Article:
Musical tribute: Contemporaries keep Mehnaz’s music alive

Published: March 4, 2013

Upcoming artist Tina Nader pays homage to the tunes of Mehnaz Begum. PHOTO: MYRA IQBAL/EXPRESS

Upcoming artist Tina Nader pays homage to the tunes of Mehnaz Begum. PHOTO: MYRA IQBAL/EXPRESS
Veteran playback singer Ghulam Abbas sang to a packed crowd as he paid homage to the memory of the late Mehnaz Begum. PHOTO: MYRA IQBAL/EXPRESS
ISLAMABAD: 

If anyone needed proof that great singers never die, it was on display at the Pakistan National Council of the Arts (PNCA) auditorium in Islamabad on Saturday.

Veteran playback singer Ghulam Abbas sang to a packed crowd as he paid homage to the memory of the late Mehnaz Begum.

Mehnaz — the daughter of renowned Indian singer Kajjan Begum — was famous for her Lollywood movie songs as well as ghazals and thumris.

She passed away on January 19 at the Bahrain International Airport in Manama, Bahrain, while en route to the US for medical treatment. She was suffering from a respiratory illness.

Abbas captivated the audience with classical renditions of popular tunes such as the “Tera Mera Saath Rahay”, which was picturised with Nadeem and Shabnam for the ‘80s flick Badaltay Mausam.

As Abbas sang the song’s chorus “Ab tau qismet ki tarah tera mera saath rahay,” it was if the singer and the audience were silently acknowledging that Mehnaz still lives through her songs.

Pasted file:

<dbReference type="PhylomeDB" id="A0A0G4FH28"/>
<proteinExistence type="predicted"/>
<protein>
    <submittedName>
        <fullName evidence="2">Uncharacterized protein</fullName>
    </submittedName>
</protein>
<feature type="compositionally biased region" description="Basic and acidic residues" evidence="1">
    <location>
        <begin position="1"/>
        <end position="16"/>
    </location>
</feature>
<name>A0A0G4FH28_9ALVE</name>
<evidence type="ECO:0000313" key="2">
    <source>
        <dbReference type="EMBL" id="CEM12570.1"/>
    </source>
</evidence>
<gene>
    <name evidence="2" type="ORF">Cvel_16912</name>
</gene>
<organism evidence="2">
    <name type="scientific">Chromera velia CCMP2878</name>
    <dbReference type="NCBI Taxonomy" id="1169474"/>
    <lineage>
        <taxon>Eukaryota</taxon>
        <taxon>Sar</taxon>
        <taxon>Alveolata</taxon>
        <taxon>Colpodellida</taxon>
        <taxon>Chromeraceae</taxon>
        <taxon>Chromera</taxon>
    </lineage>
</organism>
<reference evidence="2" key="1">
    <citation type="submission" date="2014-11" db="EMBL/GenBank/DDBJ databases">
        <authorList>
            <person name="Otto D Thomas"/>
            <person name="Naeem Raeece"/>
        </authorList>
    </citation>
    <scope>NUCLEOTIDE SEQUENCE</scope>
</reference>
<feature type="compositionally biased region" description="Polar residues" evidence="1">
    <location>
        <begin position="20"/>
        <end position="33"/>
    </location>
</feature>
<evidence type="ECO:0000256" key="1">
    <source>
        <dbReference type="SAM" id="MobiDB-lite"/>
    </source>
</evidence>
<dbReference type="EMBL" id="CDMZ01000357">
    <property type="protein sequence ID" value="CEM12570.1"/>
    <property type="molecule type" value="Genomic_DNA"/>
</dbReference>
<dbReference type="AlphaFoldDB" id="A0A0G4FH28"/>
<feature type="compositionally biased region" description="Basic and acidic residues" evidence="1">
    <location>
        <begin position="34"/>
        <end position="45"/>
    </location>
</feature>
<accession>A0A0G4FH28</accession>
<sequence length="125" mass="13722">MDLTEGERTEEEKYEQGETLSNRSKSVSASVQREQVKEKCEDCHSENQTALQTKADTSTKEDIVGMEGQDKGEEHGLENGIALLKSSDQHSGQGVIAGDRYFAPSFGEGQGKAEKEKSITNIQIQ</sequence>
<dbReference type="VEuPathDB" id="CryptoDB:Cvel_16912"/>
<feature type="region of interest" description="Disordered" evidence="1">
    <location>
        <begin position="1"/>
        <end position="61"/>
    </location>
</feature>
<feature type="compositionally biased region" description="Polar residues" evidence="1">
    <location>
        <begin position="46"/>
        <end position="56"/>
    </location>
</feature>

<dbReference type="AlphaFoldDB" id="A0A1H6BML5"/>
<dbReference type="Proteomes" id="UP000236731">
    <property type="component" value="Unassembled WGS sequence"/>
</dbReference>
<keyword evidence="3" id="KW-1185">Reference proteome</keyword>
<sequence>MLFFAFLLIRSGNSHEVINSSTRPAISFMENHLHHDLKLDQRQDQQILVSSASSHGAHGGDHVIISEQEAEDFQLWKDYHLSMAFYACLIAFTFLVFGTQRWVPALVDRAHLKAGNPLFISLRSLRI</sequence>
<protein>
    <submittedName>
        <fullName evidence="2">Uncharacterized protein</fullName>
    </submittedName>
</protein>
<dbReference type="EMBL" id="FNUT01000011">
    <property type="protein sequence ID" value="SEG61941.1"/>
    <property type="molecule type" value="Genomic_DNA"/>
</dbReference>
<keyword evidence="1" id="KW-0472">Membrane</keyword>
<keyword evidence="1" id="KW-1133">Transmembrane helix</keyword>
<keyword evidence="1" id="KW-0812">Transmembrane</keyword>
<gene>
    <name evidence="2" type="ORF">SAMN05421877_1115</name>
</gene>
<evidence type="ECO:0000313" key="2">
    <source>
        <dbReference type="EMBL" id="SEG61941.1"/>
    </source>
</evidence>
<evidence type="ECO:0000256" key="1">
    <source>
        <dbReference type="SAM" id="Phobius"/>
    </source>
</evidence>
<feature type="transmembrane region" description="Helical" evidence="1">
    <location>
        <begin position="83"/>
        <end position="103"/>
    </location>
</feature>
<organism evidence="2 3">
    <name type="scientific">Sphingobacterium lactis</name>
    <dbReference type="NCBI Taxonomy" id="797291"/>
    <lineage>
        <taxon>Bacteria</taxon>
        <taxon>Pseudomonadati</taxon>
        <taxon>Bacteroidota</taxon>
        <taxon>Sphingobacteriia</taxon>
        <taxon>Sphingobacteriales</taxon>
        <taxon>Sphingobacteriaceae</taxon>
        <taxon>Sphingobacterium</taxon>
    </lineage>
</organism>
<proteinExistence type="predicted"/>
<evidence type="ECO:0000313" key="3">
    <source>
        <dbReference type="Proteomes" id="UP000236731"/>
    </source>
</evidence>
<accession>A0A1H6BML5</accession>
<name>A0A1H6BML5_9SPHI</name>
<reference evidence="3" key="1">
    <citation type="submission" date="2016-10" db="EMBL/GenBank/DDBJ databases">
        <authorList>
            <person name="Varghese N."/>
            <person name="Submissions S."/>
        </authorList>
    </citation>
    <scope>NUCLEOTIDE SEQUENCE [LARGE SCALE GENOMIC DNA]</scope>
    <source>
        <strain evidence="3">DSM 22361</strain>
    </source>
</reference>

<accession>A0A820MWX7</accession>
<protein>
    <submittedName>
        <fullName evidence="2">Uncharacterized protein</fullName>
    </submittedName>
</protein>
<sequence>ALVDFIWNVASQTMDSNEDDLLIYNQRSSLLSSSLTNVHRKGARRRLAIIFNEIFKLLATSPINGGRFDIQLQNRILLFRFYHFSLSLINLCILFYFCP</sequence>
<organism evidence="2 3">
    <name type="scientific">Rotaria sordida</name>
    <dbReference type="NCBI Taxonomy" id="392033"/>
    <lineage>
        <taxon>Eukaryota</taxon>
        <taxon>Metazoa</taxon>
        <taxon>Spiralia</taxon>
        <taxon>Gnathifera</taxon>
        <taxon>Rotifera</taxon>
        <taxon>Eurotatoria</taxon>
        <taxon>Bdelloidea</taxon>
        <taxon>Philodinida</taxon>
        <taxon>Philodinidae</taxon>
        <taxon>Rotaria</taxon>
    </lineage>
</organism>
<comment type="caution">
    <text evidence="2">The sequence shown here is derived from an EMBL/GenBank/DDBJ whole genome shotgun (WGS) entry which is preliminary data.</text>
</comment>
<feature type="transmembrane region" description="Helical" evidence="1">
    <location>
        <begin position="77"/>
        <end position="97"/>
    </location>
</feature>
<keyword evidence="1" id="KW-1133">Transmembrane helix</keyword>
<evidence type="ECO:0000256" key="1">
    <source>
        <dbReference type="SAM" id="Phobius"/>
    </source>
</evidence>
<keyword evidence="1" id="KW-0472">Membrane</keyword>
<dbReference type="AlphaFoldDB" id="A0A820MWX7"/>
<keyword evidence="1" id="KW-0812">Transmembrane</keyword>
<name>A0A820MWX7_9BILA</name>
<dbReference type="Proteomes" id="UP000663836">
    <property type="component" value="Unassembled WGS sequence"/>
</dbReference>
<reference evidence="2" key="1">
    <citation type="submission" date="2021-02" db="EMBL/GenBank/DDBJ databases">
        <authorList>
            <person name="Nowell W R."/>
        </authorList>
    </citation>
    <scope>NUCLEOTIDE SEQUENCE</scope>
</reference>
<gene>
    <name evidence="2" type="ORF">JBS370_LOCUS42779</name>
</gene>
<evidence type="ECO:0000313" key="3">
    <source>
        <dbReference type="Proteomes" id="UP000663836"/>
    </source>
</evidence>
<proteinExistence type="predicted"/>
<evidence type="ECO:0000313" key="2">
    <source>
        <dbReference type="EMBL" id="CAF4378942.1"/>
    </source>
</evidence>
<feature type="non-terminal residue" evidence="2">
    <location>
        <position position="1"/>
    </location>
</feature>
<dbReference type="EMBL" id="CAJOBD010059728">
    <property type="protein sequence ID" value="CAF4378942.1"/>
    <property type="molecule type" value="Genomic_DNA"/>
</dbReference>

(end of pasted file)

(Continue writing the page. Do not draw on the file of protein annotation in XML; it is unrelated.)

While Abbas played the harmonium, he was supported by a musical ensemble that consisted of tabla, violin, guitar and keyboard players.

Former ambassador Aftab Syed and his wife said they thoroughly enjoyed the performance.

“It refreshed Mehnaz Begum’s songs and her melodious voice in our memories,” Syed said.

Abbas also performed duets he had sung with Mehnaz for movies in the late ‘70s and early ‘80s , such as “Parakh” and “Hum dono.”

He did not have many anecdotes for the audience, and the one he did share almost ended up making Mehnaz look bad.

It was about a Nigar award Mehnaz thought she would definitely win for a song that both she and Abbas had separately recorded for the same film. When Abbas won the award, he wanted Mehnaz to keep it. But Mehnaz accepted defeat gracefully and told Abbas, “You should keep it at your place, because your home is my home as well.”

The musical tribute was organised by Mausikaar Welfare Trust. The trust’s objectives are to promote classical music and support musicians by holding cultural events regularly, said Seema Khan, the president of Mausikaar.

Published in The Express Tribune, March 4th, 2013.

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